The report also states that in 2011 internet advertising ($31.7 Billion) surpassed cable TV advertising ($30.0 Billion), but is still behind broadcast TV advertising ($38.5 Billion). Newspaper advertising ($20.7 Billion) continues to decline. It is at half its level of five years ago.
Senate Judiciary Committee Holds Hearing on PCLOB Nominees
4/18. The Senate Judiciary Committee (SJC) held a hearing on the five nominees to the Privacy and Civil Liberties Oversight Board (PCLOB).
The five nominees -- James Dempsey, David Medine, Patricia Wald, Elisebeth Cook, Rachel Brand -- appeared as witnesses. They submitted no written statements, and made no opening statements.
Three of the nominees are notable for their lack of experience with information or communications technologies, or in legal fields involving privacy or surveillance. Two of the nominees would bring significant expertise and experience to the PCLOB. Dempsey has vast experience, particularly with respect to electronic surveillance issues. Medine also has much experience in privacy related matters. Although, his experience relates to the impact of business practices on consumers' privacy, and particularly financial privacy, rather that the impact of government surveillance and data collection on citizens' privacy, which is the work of the PCLOB.
The two Republican nominees, Cook and Brand, are youthful attorneys whose brief careers have included a series of political and partisan positions, but little that relates to the work of the PCLOB.
The Democratic nominees are Dempsey, Medine and Wald. Wald has little background that relates to the work of the PCLOB. Moreover, Wald retired from the federal bench in 1999, and is now 83.
Three of the nominees are current or recent attorneys at the law firm of Wilmer Hale -- Medine, Cook and Brand.
See, full story.
VAWA Reauthorization Bill Would Revise Section 223's Ban on Annoying People on the Internet
4/18. The Senate is scheduled to resume reconsideration on Wednesday, April 18, of the motion to proceed to S 1925 [LOC | WW], the "Violence Against Women Reauthorization Act of 2011". This long bill has little to do with information or communications technology (ICT). However, Section1003 of the bill would clean up the current poorly drafted language in the Communications Act, enacted in 2006, that makes it a crime to "annoy" someone on the internet. If enacted, it would still be a crime to "abuse, threaten or harass" someone with anonymous internet communications.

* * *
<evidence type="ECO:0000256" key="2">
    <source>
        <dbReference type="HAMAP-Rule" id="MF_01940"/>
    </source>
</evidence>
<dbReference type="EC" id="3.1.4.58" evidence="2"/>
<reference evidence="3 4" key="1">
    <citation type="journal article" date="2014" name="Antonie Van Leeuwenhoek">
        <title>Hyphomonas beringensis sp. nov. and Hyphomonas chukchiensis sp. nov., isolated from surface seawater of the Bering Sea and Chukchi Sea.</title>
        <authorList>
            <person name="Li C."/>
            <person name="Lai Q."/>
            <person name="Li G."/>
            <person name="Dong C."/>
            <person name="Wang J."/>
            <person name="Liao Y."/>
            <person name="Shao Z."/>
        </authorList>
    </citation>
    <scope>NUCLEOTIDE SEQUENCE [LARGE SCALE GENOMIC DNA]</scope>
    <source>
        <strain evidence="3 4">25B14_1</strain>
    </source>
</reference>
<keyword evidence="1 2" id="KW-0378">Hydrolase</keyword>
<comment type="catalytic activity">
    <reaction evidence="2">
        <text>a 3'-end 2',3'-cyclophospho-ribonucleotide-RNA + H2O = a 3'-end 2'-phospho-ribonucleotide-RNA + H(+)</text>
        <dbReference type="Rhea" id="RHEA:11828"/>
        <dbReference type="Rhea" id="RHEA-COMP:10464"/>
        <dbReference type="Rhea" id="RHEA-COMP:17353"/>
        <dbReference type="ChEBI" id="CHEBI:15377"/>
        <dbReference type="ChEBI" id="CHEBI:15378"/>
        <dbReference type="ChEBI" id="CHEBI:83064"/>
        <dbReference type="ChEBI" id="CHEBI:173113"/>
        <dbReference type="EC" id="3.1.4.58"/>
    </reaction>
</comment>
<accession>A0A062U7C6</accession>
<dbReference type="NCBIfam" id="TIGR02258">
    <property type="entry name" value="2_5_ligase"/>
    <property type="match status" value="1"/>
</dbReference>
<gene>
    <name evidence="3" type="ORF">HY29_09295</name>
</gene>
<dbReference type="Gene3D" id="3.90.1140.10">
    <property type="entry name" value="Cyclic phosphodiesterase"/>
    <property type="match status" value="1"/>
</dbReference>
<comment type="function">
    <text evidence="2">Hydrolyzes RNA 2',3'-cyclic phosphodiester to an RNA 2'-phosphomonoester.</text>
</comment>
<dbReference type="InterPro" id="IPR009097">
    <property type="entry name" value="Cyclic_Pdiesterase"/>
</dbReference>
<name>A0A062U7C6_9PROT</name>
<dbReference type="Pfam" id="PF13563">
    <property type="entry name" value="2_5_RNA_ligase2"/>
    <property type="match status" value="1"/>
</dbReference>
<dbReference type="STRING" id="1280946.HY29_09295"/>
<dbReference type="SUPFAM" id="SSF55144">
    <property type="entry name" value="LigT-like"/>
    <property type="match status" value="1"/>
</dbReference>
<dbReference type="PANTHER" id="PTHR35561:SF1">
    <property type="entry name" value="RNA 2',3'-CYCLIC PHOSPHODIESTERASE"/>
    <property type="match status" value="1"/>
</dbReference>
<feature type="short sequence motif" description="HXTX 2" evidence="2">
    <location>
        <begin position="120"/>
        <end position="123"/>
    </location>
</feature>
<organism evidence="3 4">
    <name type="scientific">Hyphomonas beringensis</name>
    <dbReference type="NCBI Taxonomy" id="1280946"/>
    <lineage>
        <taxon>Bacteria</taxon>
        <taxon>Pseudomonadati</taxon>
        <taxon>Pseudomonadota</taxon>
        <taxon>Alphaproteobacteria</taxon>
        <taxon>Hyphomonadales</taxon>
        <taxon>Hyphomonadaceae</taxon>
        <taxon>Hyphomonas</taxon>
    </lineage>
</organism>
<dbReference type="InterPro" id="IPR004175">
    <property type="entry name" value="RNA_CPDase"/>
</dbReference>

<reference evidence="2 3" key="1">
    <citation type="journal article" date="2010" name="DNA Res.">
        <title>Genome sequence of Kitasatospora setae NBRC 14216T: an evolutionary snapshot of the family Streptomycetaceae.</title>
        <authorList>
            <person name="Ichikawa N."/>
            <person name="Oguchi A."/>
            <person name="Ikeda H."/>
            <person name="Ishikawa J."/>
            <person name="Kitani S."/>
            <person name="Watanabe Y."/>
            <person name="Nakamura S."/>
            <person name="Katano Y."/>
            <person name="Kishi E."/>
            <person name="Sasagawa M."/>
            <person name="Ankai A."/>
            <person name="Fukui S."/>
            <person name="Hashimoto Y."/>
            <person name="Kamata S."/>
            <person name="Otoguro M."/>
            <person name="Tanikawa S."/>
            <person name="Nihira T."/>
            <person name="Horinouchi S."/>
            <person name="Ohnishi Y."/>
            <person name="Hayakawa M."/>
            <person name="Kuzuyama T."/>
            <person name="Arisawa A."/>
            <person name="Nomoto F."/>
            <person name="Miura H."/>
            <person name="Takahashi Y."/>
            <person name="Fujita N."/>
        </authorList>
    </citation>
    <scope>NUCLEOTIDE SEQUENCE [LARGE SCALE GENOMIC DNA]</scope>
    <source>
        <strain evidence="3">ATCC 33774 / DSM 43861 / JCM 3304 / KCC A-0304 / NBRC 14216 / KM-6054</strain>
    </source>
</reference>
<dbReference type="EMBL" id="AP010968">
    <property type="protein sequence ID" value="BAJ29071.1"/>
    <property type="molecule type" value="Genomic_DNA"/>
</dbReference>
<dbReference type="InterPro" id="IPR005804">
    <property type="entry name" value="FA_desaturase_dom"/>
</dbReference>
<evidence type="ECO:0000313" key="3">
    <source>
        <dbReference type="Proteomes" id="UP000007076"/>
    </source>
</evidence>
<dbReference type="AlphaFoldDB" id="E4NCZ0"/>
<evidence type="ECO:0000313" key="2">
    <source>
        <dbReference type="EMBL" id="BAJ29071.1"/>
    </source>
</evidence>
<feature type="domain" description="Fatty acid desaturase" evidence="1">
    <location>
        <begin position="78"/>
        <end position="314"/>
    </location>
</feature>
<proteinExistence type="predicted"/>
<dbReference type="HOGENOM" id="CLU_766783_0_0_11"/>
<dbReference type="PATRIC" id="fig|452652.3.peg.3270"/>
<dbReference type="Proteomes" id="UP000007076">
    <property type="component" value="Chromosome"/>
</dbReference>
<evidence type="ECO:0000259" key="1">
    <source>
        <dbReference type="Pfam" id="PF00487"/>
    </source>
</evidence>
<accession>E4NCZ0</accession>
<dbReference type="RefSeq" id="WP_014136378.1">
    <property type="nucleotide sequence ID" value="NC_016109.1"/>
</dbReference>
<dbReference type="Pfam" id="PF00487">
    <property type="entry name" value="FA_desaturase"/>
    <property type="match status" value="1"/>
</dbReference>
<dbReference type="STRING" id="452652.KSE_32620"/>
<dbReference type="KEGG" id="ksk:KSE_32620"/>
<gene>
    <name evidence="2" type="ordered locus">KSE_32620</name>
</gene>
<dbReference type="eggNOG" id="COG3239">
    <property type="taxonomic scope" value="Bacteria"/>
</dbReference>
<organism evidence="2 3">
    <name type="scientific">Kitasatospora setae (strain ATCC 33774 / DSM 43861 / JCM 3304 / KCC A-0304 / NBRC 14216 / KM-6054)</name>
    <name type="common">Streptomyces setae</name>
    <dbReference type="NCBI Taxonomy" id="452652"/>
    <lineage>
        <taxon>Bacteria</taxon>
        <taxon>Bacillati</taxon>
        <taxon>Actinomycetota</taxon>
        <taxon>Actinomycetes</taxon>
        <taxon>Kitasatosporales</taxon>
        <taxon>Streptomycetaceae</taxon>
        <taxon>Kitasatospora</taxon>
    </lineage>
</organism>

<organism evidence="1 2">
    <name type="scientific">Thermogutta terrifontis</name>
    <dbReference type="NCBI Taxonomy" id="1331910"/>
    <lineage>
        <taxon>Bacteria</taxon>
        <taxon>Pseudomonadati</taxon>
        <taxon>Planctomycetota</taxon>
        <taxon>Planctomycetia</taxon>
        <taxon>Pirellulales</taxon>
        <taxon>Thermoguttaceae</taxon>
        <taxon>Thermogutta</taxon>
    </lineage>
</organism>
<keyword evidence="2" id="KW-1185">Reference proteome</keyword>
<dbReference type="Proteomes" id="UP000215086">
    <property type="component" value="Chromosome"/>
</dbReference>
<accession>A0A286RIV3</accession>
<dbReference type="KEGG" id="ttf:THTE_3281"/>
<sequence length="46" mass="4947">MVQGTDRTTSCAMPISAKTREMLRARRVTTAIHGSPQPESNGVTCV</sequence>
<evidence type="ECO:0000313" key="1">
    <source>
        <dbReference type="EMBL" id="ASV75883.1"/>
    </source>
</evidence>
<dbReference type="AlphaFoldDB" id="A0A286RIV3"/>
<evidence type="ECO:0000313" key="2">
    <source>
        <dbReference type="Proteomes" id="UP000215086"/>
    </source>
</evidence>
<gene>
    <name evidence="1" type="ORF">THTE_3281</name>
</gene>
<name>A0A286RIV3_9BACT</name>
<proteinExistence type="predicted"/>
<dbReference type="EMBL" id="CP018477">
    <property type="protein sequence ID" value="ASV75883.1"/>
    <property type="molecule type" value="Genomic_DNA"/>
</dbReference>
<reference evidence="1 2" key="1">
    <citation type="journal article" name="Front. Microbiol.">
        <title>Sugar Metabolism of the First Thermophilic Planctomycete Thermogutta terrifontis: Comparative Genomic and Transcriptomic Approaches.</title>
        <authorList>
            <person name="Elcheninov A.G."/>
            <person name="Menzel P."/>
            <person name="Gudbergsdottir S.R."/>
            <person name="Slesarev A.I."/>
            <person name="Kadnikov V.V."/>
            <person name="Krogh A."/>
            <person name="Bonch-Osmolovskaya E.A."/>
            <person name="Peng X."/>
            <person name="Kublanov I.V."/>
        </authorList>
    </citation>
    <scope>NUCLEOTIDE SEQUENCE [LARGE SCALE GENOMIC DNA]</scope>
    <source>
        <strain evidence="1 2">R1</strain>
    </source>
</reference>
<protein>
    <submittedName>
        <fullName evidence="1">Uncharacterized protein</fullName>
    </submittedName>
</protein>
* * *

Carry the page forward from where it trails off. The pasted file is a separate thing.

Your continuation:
In January 2006 former President Bush signed into law a Department of Justice Reauthorization Act. That bill was HR 3402 (109th Congress). It is now Public Law No. 109-162. It included the Violence Against Women Act (VAWA). That VAWA included amendments to 47 U.S.C. § 223, which prohibits obscene or harassing phone calls.
The 2006 VAWA amended Subsection 223(a)(1)(C) to make it a crime to utilize a "telecommunications device" without disclosing one's identity "with intent to annoy, abuse, threaten, or harass".
The 2006 VAWA also added a new Subsection 223(h)(1(C), which provides that for the purposes of the above quoted Subsection 223(a)(1)(C), the term "telecommunications device" also "includes any device or software that can be used to originate telecommunications or other types of communications that are transmitted, in whole or in part, by the Internet (as such term is defined in section 1104 of the Internet Tax Freedom Act (47 U.S.C. 151 note))." (Parentheses in original.)
Thus, "annoying" someone on the internet became a crime. This prohibition has obvious Constitutional infirmities.
During the First Session of the 109th Congress, the House Judiciary Committee (HJC) and its staff produced a cyber stalking bill. That carefully prepared bill did not become law. Rather, a much different version pushed by Rep. Jim McDermott (D-WA) was substituted for the HJC version during last minute negotiations and vote trading over HR 3402 (109th Congress).
For a more detailed explanation of this late amendment, see story titled "Bush Signs DOJ Reauthorization Bill" in TLJ Daily E-Mail Alert No. 1,284, January 6, 2006. See, subsection titled "The Internet as a Telecommunications Device".
The VAWA reauthorization now being considered by the Senate would revise the 2006 amendments to Section 223. It leaves in place the expansion of the meaning of "telecommunications device" to encompass internet communications. It eliminates the use of the word "annoy" in Section 223.
S 1925 would make the following changes to Subsection 223(a)(1)(C). Deletions
are shown in
strikethrough. Addition are shown in
"(a) ... Whoever ... (1) In interstate or foreign Communications ... (C) makes a
telephone call or utilizes a telecommunications device, whether or not conversation or
communication ensues, without disclosing his identity and with intent to
abuse, threaten, or harass any person at the called number or who receives the
communications harass any specific person;"
Sen. Patrick Leahy (D-VT) introduced this bill on November 30, 2011. It has 60 cosponsors. The Senate Judiciary Committee (SJC) amended and approved this bill on February 2, 2012.